Michael Fremer  |  May 01, 2005  |  0 comments

Even if you generally find Jones's voice too nasal, too cat-like, too small, too thin, too whiney and especially too nasal, her cool, slinky and smartly laid-back vibe on this impeccably arranged and played double LP set will surely win you over.

Michael Fremer  |  May 01, 2005  |  0 comments

The big band era was over and Duke Ellington was past his most creative years by the time this set was recorded, but the year was 1960 and no doubt the art of recording was reaching a pinnacle. If you have any doubts, check out this Classic reissue cut from the three track original.

Michael Fremer  |  May 01, 2005  |  0 comments

I've seen literally hundreds of copies of this 1959 Weavers release, but until this reissue, I've never seen a stereo copy. Didn't even know it existed in a black label “Stereolab” edition.

 |  May 01, 2005  |  0 comments

First issued on Premonition CD in 1994 and later on limited edition LP (licensed by Music Direct, which now owns the Mobile Fidelity name) with three tracks deleted due to space limitations, and then on Mo-Fi SACD, Café Blue now gets the 3 LP 45rpm treatment, _ speed mastered by Paul Stubblebine using Mobile Fidelity's Gain 2 Ultra Analog System™.

Michael Fremer  |  May 01, 2005  |  0 comments

If Travelling On With The Weavers is the original “Kumbaya Moment,” this live album recorded in 1962 is the “Kumbaya Follow Up Moment.” The first live concert I every attended was Joan Baez at Town Hall in New York City in 1962 or 3. I was in high school but until that night, had never seen unshaven legs and armpits. I mean on girls. I'd never seen moustaches before, either and again I mean on girls. But there they were! Loitering in the balcony foyer. I can still smell the Patchouli oil and what lurked just beyond. Maybe I was just imagining that.

Michael Fremer  |  May 01, 2005  |  0 comments

"Keep Your Jesus Out of My Face,” is a bumper sticker I'm contemplating having printed so I can stick it on my car's rear end, and tell people who are offended where they can stick it. That's just how I feel about religion, and Jesus, and Yahweh, and Zeus and Poseidon, and Mary, and the rest of the endless myths that hobble and delude mankind into thinking the latest iteration is the truth, the way, the best, my way, or the highway, or whatever. More evil has been committed in the name of religion than any other institution invented by mankind and nothing you're going to tell me is going to turn me around.

Michael Fremer  |  Apr 30, 2005  |  First Published: Dec 31, 1969  |  0 comments

(This Interview originally appeared in Volume 1, issues 5/6 of The Tracking Angle, published in the winter of 1995/96)

Ever hear an LP copy of Maurice Jarré's soundtrack to "Dr. Zhivago"? It was released by MGM during the label's "Sounds Great In Stereo" era. They'd put that statement on the record jacket whether or not what was inside was really recorded in stereo. "It would sound great if it had been recorded in stereo, but unfortunately, it wasn't, " is what MGM meant to put on the cover, I'm sure, but they probably didn't have room.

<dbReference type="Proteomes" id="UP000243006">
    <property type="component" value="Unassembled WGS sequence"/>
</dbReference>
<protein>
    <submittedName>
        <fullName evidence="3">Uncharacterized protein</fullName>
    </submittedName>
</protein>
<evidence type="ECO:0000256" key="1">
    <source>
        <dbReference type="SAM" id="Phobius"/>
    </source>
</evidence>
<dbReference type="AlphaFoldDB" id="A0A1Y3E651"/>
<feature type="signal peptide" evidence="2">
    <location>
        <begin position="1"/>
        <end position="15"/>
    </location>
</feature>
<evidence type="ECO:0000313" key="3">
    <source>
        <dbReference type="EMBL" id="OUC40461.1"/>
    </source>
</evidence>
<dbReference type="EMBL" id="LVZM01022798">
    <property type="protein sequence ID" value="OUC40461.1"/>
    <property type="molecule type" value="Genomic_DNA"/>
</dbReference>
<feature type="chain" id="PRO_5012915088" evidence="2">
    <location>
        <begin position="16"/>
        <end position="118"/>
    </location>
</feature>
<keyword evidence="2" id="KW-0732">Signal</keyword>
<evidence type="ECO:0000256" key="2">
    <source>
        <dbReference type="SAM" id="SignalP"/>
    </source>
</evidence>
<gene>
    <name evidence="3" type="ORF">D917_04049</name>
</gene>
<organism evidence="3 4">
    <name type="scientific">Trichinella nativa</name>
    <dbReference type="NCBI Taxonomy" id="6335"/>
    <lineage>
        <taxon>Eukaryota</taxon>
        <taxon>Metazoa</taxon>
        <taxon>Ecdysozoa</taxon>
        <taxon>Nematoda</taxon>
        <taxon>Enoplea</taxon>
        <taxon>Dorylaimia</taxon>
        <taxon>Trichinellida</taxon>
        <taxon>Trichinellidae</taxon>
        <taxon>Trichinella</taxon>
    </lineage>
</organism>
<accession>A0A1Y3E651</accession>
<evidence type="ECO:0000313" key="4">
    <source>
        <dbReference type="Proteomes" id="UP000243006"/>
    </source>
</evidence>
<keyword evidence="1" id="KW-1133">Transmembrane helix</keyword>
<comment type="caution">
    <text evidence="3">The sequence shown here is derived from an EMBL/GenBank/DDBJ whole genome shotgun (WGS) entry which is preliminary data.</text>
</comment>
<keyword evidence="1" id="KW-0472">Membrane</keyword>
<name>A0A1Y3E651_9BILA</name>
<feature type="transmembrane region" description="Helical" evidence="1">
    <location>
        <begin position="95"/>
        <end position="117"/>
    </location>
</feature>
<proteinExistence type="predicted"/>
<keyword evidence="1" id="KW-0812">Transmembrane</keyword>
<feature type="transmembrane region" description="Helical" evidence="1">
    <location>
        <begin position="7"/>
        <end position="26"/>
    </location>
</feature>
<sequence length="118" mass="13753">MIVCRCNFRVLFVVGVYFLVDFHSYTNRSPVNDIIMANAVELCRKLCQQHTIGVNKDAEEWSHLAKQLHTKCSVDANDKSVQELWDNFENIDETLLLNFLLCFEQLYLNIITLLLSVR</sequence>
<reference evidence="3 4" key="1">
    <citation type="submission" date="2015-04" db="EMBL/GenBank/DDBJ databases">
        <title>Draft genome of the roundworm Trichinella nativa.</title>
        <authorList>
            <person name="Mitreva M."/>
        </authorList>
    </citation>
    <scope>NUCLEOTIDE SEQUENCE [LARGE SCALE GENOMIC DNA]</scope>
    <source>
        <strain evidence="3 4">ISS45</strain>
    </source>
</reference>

Michael Fremer  |  Apr 30, 2005  |  First Published: Dec 31, 1969  |  0 comments

M.F.: I remember when we were working on "Tron" we were in London in the Royal Albert Hall, we had about 108 pieces waiting, and the guy's sitting up at the organ waiting, while a fight broke out between Wendy Carlos and her associate on one side, and a guy named John Mosley who we'd hired to supervise the recording sessions. And there was a copy of the score being pulled back and forth till it just about ripped in half, so that was a swell time.

S.M.:All about how it was gonna be done?

M.F.:How it was gonna be miked, and.....

S.M.:Yeah, you see that's not the time to have the discussion.

Robert J. Reina  |  Apr 30, 2005  |  First Published: Dec 31, 1969  |  1 comments

For those who want to collect all of Wilson's recorded work, and are willing to put in the effort, I thought I'd describe Wilson's other recordings not already mentioned.

Michael Fremer  |  Apr 30, 2005  |  First Published: Dec 31, 1969  |  0 comments

Years before Burt Bacarach became "hip" once again, well before he had a part in an Austin Powers movie, or wrote songs with Elvis Costello and Ronald Isley, your editor interviewed him. Bacharach's insight into music writing, recording and performing are still fascinating.—MF

In 1970, Simon and Schuster published a book called " How to do Almost Everything" written by syndicated columnist Bert Bacharach. The title refers to a collection of helpful home hints, not son Burt's musical career, but it might as well have.